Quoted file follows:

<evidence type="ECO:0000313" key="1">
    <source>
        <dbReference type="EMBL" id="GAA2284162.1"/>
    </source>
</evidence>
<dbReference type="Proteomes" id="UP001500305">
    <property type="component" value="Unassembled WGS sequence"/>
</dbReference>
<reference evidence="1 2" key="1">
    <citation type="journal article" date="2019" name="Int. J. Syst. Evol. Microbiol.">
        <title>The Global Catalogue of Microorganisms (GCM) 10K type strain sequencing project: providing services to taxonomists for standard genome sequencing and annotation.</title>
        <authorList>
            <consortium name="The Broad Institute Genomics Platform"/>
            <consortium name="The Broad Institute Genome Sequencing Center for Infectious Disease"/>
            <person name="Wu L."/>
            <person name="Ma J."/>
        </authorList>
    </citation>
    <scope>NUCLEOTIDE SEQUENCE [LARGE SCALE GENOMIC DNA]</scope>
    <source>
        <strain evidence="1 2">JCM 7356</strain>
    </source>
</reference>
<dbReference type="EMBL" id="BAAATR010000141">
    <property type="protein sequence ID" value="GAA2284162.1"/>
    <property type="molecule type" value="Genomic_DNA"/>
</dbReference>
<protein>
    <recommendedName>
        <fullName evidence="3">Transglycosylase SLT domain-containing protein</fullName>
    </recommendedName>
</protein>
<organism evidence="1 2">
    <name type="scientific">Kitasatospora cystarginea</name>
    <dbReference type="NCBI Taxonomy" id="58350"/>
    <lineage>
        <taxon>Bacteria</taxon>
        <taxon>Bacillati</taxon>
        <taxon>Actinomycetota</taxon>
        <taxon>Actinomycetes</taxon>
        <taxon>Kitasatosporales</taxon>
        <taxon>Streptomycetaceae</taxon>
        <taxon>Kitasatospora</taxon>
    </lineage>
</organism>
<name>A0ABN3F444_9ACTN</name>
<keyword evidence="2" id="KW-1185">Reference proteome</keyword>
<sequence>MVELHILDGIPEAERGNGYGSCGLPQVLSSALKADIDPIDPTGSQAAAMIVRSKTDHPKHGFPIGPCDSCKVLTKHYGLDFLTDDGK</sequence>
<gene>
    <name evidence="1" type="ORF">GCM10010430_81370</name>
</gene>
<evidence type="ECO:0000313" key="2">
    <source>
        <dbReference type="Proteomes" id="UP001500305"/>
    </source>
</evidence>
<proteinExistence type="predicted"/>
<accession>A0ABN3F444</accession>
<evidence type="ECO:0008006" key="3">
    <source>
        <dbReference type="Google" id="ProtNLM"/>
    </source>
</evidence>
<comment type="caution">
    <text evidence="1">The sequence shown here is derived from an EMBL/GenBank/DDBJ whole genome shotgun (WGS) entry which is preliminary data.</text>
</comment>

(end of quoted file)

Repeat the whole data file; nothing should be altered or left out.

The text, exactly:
<evidence type="ECO:0000313" key="1">
    <source>
        <dbReference type="EMBL" id="GAA2284162.1"/>
    </source>
</evidence>
<dbReference type="Proteomes" id="UP001500305">
    <property type="component" value="Unassembled WGS sequence"/>
</dbReference>
<reference evidence="1 2" key="1">
    <citation type="journal article" date="2019" name="Int. J. Syst. Evol. Microbiol.">
        <title>The Global Catalogue of Microorganisms (GCM) 10K type strain sequencing project: providing services to taxonomists for standard genome sequencing and annotation.</title>
        <authorList>
            <consortium name="The Broad Institute Genomics Platform"/>
            <consortium name="The Broad Institute Genome Sequencing Center for Infectious Disease"/>
            <person name="Wu L."/>
            <person name="Ma J."/>
        </authorList>
    </citation>
    <scope>NUCLEOTIDE SEQUENCE [LARGE SCALE GENOMIC DNA]</scope>
    <source>
        <strain evidence="1 2">JCM 7356</strain>
    </source>
</reference>
<dbReference type="EMBL" id="BAAATR010000141">
    <property type="protein sequence ID" value="GAA2284162.1"/>
    <property type="molecule type" value="Genomic_DNA"/>
</dbReference>
<protein>
    <recommendedName>
        <fullName evidence="3">Transglycosylase SLT domain-containing protein</fullName>
    </recommendedName>
</protein>
<organism evidence="1 2">
    <name type="scientific">Kitasatospora cystarginea</name>
    <dbReference type="NCBI Taxonomy" id="58350"/>
    <lineage>
        <taxon>Bacteria</taxon>
        <taxon>Bacillati</taxon>
        <taxon>Actinomycetota</taxon>
        <taxon>Actinomycetes</taxon>
        <taxon>Kitasatosporales</taxon>
        <taxon>Streptomycetaceae</taxon>
        <taxon>Kitasatospora</taxon>
    </lineage>
</organism>
<name>A0ABN3F444_9ACTN</name>
<keyword evidence="2" id="KW-1185">Reference proteome</keyword>
<sequence>MVELHILDGIPEAERGNGYGSCGLPQVLSSALKADIDPIDPTGSQAAAMIVRSKTDHPKHGFPIGPCDSCKVLTKHYGLDFLTDDGK</sequence>
<gene>
    <name evidence="1" type="ORF">GCM10010430_81370</name>
</gene>
<evidence type="ECO:0000313" key="2">
    <source>
        <dbReference type="Proteomes" id="UP001500305"/>
    </source>
</evidence>
<proteinExistence type="predicted"/>
<accession>A0ABN3F444</accession>
<evidence type="ECO:0008006" key="3">
    <source>
        <dbReference type="Google" id="ProtNLM"/>
    </source>
</evidence>
<comment type="caution">
    <text evidence="1">The sequence shown here is derived from an EMBL/GenBank/DDBJ whole genome shotgun (WGS) entry which is preliminary data.</text>
</comment>